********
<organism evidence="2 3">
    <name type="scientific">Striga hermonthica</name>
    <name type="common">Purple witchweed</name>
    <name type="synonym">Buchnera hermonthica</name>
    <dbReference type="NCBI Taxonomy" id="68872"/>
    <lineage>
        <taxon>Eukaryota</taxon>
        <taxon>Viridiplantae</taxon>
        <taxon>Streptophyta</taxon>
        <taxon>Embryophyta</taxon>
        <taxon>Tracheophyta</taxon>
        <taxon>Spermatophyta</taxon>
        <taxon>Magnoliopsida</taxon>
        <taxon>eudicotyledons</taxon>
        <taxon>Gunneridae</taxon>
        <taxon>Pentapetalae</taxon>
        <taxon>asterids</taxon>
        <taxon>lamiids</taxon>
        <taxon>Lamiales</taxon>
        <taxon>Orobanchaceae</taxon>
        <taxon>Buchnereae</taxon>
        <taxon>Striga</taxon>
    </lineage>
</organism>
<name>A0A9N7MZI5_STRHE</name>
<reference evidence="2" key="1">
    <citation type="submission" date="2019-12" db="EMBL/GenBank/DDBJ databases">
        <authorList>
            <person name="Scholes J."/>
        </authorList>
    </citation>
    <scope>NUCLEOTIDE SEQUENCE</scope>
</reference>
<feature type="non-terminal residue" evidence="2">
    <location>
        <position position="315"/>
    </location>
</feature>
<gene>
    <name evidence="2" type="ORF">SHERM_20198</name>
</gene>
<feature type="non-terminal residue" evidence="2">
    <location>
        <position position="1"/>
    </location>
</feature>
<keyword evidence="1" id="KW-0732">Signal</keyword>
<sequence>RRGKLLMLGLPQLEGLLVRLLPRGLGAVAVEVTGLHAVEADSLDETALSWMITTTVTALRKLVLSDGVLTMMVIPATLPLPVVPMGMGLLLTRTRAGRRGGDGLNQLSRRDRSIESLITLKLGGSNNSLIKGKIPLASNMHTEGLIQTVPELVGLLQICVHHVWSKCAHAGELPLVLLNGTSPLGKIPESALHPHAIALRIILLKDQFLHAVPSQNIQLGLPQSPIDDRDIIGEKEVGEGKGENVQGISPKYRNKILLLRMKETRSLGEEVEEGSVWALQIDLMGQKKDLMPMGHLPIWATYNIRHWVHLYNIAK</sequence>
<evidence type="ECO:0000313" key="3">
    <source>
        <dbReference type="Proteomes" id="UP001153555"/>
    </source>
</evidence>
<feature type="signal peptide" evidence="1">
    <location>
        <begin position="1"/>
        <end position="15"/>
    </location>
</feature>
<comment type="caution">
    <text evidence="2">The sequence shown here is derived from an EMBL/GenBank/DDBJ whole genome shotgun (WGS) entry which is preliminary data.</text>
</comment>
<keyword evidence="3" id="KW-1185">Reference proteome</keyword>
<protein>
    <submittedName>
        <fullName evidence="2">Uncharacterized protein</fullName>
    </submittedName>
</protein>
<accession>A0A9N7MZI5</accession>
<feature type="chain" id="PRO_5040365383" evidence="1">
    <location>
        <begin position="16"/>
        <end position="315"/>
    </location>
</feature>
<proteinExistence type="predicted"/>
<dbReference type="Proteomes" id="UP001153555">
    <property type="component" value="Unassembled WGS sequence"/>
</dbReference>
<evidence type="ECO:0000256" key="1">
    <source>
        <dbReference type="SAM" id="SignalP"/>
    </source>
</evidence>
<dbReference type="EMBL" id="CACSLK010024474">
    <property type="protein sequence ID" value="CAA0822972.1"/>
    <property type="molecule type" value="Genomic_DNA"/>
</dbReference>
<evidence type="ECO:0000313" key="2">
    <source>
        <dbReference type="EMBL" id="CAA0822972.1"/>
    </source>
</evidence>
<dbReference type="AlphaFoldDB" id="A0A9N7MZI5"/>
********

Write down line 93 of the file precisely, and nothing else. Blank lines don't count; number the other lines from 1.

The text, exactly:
</evidence>